Contact Tracing for COVID-19

Last Updated: June 1, 2020

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This Briefing Note was completed by the Research, Analysis, and Evaluation Branch (Ministry of Health) based on information provided by members of the COVID-19 Evidence Synthesis Network. Please refer to the Methods section for further information.

Purpose

Contact tracing is a process that is used to identify, educate, and monitor individuals who have had close contact with someone who is infected with a virus; these individuals are at a higher risk of becoming infected and sharing the virus with others. Contact tracing can help the individuals understand their risk and limit further spread of the virus. This note provides a summary of the evidence and jurisdictional experiences on contact tracing approaches to contain the COVID-19 pandemic.

*The full version of the Briefing Note including the Appendix can be accessed in the PDF file at the top of the page*

Key Findings

Analysis for Ontario

Supporting Evidence

This section summarizes the scientific evidence and jurisdictional experiences regarding contact tracing approaches during the COVID-19 epidemic. In terms of information on jurisdictional experience, most of the information presented is based on case study findings on how Germany, Iceland, Israel, Singapore, South Korea, and Taiwan contained the COVID-19 epidemic through rigorous contact tracing. Additional information on other jurisdictions was included if available.

Scientific Evidence

  • No relevant evidence-based guidelines have been identified regarding contact tracing for people who have been in contact with a person with a suspected or confirmed diagnosis of COVID-19; thus, no conclusions can be drawn.

International Scan

  • Traditional Contact Tracing Approaches: Germany, Iceland, Israel, Singapore, South Korea, and Taiwan primarily rely on traditional contact tracing approaches, in which contacts are identified through a thorough review of available data (e.g., telephone interviews with the infected individual, family, and/or physician; travel or police records; credit card transactions; closed-circuit television footage). In general, contact tracing teams within local public health units call infected individuals to communicate test results and/or inquire about any contacts that occurred in the days preceding symptom onset.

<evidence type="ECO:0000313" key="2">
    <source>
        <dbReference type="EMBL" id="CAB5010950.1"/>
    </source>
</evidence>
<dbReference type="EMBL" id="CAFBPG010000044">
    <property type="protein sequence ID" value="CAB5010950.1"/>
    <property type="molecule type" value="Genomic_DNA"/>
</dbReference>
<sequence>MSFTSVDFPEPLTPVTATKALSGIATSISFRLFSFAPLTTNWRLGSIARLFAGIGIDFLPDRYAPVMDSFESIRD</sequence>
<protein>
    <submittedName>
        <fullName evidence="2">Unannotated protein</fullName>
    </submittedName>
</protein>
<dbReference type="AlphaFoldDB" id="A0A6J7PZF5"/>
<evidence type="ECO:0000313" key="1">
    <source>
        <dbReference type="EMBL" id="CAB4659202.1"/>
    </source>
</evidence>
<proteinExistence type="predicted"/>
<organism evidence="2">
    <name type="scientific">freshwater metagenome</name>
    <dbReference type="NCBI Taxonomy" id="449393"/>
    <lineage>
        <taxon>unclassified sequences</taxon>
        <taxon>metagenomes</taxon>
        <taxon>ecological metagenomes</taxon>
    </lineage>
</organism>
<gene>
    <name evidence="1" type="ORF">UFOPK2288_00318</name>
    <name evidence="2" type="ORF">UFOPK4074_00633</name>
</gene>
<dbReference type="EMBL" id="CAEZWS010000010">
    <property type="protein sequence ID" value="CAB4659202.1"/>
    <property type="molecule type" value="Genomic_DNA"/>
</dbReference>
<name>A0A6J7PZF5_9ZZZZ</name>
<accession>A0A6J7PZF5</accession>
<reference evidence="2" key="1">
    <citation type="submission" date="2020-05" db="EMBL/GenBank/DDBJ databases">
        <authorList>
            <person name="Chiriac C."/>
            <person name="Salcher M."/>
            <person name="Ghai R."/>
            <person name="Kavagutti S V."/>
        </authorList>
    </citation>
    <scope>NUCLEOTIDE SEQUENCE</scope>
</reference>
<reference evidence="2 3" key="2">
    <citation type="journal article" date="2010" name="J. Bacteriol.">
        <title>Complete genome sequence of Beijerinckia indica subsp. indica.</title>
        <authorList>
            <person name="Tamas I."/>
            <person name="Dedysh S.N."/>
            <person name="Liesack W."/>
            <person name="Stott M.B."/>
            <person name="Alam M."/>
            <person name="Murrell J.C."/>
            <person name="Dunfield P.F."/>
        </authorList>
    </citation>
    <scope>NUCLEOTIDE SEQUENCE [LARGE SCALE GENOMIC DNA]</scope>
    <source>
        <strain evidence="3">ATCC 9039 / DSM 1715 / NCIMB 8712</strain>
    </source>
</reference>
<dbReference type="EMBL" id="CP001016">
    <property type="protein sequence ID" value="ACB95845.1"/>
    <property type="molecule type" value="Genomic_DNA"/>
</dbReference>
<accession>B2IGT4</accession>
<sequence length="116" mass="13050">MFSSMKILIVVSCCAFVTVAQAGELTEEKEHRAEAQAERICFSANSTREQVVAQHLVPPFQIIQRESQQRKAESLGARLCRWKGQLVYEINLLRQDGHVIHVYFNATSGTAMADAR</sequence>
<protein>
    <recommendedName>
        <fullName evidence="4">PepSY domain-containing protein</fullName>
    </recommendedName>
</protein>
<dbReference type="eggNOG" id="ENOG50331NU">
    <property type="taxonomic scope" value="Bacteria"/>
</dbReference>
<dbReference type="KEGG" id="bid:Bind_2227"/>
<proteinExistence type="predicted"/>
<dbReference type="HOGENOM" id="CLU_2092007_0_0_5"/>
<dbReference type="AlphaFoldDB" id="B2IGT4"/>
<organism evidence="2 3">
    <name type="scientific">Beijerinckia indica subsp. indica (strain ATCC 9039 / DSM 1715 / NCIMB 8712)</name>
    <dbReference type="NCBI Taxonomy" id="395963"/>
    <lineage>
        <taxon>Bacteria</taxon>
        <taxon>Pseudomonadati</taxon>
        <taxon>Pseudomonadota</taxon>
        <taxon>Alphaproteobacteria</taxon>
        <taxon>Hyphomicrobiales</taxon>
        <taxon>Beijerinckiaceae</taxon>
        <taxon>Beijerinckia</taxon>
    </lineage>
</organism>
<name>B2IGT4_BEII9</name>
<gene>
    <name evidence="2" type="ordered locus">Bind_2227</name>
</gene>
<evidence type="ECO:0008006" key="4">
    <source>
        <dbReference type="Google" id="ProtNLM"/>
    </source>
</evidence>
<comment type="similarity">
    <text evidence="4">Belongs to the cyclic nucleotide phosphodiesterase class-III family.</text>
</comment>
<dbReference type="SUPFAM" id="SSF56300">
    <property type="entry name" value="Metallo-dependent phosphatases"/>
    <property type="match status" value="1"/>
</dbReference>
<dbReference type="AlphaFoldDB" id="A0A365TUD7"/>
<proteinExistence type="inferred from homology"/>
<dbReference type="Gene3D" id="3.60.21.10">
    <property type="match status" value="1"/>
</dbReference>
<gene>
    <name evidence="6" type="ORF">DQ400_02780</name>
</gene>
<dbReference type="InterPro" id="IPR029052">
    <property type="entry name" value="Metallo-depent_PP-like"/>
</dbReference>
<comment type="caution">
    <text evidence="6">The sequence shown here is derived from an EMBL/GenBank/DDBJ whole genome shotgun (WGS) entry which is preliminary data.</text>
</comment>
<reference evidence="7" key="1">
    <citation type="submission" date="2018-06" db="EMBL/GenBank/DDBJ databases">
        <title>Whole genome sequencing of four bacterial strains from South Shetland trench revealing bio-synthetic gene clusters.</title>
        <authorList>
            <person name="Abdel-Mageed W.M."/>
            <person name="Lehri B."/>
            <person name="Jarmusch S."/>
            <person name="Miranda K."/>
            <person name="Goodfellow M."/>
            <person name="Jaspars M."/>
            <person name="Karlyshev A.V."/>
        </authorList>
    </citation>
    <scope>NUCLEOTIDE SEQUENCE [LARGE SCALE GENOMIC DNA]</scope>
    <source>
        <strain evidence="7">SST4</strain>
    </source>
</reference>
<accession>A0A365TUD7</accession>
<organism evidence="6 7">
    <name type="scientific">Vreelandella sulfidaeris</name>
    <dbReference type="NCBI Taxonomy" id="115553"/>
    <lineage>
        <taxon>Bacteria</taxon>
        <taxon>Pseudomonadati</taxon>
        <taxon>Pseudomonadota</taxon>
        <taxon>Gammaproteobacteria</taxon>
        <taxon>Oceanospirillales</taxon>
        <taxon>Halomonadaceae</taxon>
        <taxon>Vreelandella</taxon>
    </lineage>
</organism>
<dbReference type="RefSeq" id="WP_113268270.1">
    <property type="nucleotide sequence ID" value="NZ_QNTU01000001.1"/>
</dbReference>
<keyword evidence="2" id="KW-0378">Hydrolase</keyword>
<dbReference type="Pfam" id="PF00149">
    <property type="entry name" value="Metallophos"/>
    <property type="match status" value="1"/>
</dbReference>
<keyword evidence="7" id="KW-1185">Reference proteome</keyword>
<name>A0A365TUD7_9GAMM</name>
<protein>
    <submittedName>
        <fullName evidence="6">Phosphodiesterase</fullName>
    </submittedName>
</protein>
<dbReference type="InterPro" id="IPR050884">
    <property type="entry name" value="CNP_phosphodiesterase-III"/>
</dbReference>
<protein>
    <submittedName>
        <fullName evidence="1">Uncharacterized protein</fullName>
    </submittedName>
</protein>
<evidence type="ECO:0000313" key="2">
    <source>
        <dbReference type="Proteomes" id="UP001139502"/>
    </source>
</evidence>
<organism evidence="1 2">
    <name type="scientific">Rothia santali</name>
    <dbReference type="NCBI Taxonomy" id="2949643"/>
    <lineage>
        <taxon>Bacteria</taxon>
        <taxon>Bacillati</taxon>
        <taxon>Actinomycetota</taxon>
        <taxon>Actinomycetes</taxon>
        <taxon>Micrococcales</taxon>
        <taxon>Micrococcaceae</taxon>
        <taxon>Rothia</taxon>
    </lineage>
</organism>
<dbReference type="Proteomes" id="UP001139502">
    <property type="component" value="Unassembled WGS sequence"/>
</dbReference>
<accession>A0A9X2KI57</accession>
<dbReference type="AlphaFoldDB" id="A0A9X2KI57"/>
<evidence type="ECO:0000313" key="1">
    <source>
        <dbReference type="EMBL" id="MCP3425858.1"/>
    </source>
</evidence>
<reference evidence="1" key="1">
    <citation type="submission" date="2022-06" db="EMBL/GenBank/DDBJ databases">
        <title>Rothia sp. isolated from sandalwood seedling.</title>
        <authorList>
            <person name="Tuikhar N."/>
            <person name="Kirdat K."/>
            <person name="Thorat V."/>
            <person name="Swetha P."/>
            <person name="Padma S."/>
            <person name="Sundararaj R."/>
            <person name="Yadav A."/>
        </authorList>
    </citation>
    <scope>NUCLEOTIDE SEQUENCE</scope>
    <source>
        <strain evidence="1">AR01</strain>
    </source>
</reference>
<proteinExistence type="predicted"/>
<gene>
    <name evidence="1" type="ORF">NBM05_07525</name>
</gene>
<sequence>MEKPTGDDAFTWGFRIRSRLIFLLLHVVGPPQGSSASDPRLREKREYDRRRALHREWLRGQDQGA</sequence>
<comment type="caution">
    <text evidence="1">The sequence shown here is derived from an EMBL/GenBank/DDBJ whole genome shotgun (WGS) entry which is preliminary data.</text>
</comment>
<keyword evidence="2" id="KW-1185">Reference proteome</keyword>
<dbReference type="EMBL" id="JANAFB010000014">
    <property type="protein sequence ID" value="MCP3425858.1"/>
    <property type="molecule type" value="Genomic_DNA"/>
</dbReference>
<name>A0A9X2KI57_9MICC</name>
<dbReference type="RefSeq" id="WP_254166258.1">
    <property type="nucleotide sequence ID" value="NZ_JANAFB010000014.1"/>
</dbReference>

• Digital Contact Tracing Approaches: The most commonly used digital approaches involve smartphone applications (apps) using global positioning system (e.g., Israel, Iceland) or Bluetooth (e.g., Singapore, Australia, United Kingdom) data,c as well as linked data and cloud-based technologies (e.g., South Korea, Taiwan). Other digital approaches include:
    • Quick Response (QR) Codes added to public venues to enable identification of contacts should an outbreak occur (e.g., Singapore, New Zealand).
      • For example, New Zealand’s NZ COVID Tracer voluntary app creates a digital diary of the places users visit by users scanning QR code posters that contain information about the name and location of businesses. It is meant to support manual contact tracing conducted by public health units and the National Close Contact Service.
    • Massachusetts Institute of Technology (MIT) Review’s Covid Tracing Tracker is a database that captures details (e.g., mandatory vs. voluntary, number of users and penetration rate, centralized vs. decentralized, data destruction, type of technology) of automated contact tracing efforts backed by national governments around the world.
  • Maintaining Surveillance and Capacity: Key factors that may have contributed to effective contact tracing include:
    • Mounting an early response: Many jurisdictions began implementing public health measures before the first imported case was detected (e.g., activating taskforces, initiating testing among symptomatic international travellers), which enabled them to coordinate multiple sectors of government for a proactive response.
    • Human resource capacity for contact tracing: Although manual contact tracing is the preferred approach, it is very resource-intensive and may rapidly become overwhelmed. Human resource capacity for contact tracing in most jurisdictions was achieved through redeployment and training of employees and volunteers across governmental and nongovernmental sectors (e.g., health care workers, medical students, armed forces, police)